Procrastination is a common college plague

 

Doing homework? Nope, procrastinating by playing Battlefield.

Doing homework? Nope, procrastinating by playing Battlefield.

In undergraduate circles, ‘homework’ is a dirty word. Even from a young age, children would rather be outside and playing rather than adding numbers and studying for spelling tests.

Early on, parents and teachers are involved making sure their students get their work done, in hopes of teaching them responsibility and time management that they can use in the future.

When students enroll in college there is a huge shift, and the weight of getting things done is placed entirely on the students’ shoulders. They are expected to do their work on time, and to the standards of the professor, on their own. Students are expected to build their own schedules, and it is their responsibility to graduate on time.

Most professors do not coddle the students or keep after them to make sure their work is done the way the teachers in the student’s earlier years did. Which is why procrastination is a problem that plagues many college students once they realize the freedom they have of being in charge of their own schedules and lives.

Parents and teachers are no longer hounding them to get their homework done, so depending on the students and the work ethic developed, students have the ability and prerogative to decide when, and if, they complete their work.

According to APA.org (The American Psychology Association), 80 to 95 percent of college students procrastinate, and procrastination is one of the top reasons why college students do not graduate. At Norwich, students exhibit many different views on procrastination and why it happens.

“As a freshman I had my schedule decided for me and most were fairly simple classes,” said Ed Earle, a 24-year-old junior environmental engineering major from San Francisco, Calif., “so the workload wasn’t as difficult, but I didn’t have many friends so I pretty much stuck to my classes and homework.”

Tim Hunter, 21, a junior biology major from Exeter N.H., agrees that he was better at managing his studies as a freshman. “I was definitely more on top of my work when I first I arrived,” Hunter said. “It was a fresh start and I felt as though I had something to prove.”

According to ub-counseling.buffalo.edu, some reasons for procrastination include: poor time management, fear and anxiety, difficulty concentrating, personal problems, finding the work boring, and several others.

Earle said that while keeping focus and managing his time became an issue later, he also feels his class schedule affected his work schedule, and challenged his work ethic. “My class schedule used to be simple and compact, but I began to have longer labs and a longer schedule,” Earle said, “so by the end of the day, I didn’t want to do much work, I wanted to relax with friends.”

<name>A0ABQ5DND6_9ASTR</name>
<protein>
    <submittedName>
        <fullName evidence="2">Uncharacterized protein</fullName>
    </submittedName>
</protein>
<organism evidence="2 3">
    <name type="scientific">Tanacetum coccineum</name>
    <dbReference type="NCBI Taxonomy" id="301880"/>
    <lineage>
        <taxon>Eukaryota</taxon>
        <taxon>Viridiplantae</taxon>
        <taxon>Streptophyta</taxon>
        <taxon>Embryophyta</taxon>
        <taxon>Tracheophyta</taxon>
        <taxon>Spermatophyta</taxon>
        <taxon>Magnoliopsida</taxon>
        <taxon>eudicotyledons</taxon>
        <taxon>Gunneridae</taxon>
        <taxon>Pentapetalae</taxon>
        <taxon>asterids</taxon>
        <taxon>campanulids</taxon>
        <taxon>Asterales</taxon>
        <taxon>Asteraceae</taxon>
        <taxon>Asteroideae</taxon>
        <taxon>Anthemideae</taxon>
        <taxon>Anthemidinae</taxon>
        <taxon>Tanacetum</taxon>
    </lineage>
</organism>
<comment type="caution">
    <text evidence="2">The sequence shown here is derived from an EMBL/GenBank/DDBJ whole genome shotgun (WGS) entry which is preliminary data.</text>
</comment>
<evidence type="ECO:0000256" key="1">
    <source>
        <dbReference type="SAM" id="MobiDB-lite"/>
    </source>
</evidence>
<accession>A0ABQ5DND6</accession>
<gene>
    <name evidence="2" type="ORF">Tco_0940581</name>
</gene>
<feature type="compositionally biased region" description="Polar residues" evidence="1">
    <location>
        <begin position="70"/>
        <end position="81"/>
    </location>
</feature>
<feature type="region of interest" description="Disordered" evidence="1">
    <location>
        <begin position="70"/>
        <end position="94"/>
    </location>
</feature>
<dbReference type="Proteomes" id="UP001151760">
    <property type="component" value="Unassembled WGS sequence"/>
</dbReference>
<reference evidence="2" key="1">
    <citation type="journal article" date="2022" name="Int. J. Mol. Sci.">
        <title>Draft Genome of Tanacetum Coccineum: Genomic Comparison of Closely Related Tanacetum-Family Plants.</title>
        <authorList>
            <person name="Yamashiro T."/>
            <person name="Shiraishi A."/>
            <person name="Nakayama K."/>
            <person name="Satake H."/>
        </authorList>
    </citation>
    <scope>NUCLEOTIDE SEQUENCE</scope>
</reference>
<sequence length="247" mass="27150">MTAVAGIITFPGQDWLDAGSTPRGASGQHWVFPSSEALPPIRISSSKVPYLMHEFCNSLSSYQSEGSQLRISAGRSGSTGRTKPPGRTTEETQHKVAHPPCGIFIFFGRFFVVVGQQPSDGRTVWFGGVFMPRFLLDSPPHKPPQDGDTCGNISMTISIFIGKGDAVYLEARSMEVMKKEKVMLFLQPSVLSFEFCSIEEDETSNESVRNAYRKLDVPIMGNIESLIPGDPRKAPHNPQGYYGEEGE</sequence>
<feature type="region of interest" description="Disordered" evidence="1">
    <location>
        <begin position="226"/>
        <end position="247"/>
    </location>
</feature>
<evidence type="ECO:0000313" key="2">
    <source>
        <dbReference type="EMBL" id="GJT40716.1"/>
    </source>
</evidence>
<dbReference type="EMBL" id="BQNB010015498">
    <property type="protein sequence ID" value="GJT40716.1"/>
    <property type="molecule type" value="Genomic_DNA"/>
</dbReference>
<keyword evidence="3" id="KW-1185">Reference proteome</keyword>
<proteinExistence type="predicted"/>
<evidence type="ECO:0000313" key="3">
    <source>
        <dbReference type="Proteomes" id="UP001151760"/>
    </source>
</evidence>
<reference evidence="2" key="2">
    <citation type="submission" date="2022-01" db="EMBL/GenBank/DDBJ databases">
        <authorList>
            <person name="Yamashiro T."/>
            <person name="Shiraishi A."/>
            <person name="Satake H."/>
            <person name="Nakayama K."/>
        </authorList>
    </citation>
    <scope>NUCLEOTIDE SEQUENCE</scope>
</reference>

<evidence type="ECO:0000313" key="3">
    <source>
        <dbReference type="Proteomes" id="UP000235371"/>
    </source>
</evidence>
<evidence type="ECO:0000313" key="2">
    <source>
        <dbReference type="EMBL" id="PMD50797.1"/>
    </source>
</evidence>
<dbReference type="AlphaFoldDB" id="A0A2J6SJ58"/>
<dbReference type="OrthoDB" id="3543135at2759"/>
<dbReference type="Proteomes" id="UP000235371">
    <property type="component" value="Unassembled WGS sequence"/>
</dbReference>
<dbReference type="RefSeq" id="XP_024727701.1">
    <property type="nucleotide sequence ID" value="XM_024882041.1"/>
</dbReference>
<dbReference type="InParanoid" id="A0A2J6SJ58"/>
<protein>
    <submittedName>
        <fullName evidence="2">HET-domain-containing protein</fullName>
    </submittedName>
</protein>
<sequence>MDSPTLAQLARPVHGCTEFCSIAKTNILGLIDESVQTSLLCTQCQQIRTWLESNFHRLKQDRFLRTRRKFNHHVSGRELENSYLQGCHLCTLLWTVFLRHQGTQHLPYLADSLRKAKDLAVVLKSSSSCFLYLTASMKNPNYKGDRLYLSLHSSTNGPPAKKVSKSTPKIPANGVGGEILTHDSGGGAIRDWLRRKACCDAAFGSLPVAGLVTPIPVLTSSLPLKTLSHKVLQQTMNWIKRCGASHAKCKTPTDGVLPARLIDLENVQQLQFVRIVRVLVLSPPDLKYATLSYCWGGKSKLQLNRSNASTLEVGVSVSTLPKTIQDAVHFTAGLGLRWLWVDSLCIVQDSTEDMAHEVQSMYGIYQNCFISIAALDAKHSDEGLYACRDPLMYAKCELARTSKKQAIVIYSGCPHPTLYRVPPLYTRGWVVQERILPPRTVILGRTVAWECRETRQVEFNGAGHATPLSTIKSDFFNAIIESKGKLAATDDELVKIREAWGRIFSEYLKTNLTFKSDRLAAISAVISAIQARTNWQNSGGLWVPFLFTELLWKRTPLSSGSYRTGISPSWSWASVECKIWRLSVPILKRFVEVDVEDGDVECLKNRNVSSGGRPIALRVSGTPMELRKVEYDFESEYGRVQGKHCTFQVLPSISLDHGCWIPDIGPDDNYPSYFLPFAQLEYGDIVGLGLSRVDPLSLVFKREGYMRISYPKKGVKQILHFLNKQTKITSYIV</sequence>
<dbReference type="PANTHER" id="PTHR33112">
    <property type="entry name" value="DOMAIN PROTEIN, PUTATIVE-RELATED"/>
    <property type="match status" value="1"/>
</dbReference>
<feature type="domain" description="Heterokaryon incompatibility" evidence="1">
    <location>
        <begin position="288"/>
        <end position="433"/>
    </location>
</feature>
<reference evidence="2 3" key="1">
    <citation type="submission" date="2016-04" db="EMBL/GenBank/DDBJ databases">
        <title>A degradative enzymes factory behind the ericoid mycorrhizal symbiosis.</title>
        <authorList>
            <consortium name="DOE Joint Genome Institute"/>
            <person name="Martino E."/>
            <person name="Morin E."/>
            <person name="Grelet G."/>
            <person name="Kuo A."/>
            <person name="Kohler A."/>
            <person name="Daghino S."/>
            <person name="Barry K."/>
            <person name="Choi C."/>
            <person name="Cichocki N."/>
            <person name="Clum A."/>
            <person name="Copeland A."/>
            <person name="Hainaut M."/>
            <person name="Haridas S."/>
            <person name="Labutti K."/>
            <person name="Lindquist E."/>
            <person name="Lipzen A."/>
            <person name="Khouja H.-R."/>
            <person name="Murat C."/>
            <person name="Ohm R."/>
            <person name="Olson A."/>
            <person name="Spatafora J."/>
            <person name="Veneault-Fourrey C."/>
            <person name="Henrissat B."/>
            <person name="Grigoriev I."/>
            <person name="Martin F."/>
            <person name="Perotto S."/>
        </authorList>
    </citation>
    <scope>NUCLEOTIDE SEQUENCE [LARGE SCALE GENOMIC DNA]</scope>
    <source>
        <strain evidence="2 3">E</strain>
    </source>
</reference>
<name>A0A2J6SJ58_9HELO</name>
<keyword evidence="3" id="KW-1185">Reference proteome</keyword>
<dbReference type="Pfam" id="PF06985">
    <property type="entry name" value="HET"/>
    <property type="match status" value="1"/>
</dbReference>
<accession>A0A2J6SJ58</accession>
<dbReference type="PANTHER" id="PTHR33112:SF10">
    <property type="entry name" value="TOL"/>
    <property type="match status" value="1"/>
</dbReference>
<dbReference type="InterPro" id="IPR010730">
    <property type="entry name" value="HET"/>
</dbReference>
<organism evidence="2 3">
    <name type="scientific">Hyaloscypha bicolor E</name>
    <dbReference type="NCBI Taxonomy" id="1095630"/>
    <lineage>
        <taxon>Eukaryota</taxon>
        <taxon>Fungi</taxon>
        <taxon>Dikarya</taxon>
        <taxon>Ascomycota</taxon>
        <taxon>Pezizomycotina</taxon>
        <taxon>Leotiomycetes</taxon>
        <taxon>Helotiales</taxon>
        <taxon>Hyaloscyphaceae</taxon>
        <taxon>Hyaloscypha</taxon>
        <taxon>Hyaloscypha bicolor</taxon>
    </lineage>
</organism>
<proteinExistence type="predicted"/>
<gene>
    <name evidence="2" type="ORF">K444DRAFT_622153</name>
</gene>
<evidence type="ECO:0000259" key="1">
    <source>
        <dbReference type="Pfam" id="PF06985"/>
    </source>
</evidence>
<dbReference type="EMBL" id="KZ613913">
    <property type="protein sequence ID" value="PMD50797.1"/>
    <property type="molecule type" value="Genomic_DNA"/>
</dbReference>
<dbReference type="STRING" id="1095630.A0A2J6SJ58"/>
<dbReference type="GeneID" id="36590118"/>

Sheyra Concepcion, a 19-year-old freshman political science major from Kissimmee, Fla., agrees that her days are long and prefers to save her homework for the nighttime. “I have a pre-existing health condition that doesn’t allow me to fall asleep very well, so I spend the day with friends, and do all my homework while they sleep,” Concepcion said. “But sometimes I sleep all day and see my friends at night, putting off my work and falling behind.”

Earle agrees that along with his longer, more demanding schedule, he has gained a social life and will favor friends over homework. “I will begin to fall behind on work,” Earle said, “so after a few days with friends, I pull an all-nighter to get my work done.”

Hunter regularly will stay awake all night to catch up on work. “ I pull at least one all-nighter a week,” said Hunter. “But I feel like since I have the momentum going, it is easier for me to do all the work at once.”

While procrastination can cause stress and health issues, according to apa.org, it can also be necessary in prioritizing work.

“I do procrastinate sometimes and I am behind in one of my classes,” said Nate Tomaselli, a 20 year-old sophomore civil engineering major from St. Johnsbury Vt., “but most times I just prioritize because I have more important work and some classes are more important and crucial than others.”

Tomaselli and Earle agree that procrastination is a “hard habit to break.”

“Once you get in the habit of procrastination and reprioritizing, it becomes harder to get the motivation to do the work a little at a time,” Earle said. “It’s easier to find the motivation closer to the due date, because at that point the work needs to be done.”

Hunter said that he wishes he had never allowed himself to form bad habits with work. “After I eventually get the motivation to do the work and stay up all night, I barely make it to classes the next day and usually sleep all day after my classes.”

According to apa.org, procrastination can lead to issues with mental and physical health. Both Earle and Hunter agree that the unhealthy sleeping habits they rely on to do homework at the last minute may affect on their health.

Hunter advises freshmen to try and avoid making the same mistakes he made. “On Thursdays and Fridays, just take an hour or two to go over your notes, rewrite them, or even plan out your study schedule for the week, because being organized and planning ahead can help you avoid putting everything off,” he said.

Earle agrees, saying taking notes and time management are extremely important in keeping procrastination at bay. “Even if it’s an hour or two at night or on the weekends, just do your work a little bit at a time, and make sure you take good notes because it makes completing homework a lot easier to do.”

With finals week looming, most Norwich students are scrambling to get final projects done and prepare for final exams. For procrastinators, it’s a last chance to get on the ‘grind’ sooner rather than later.

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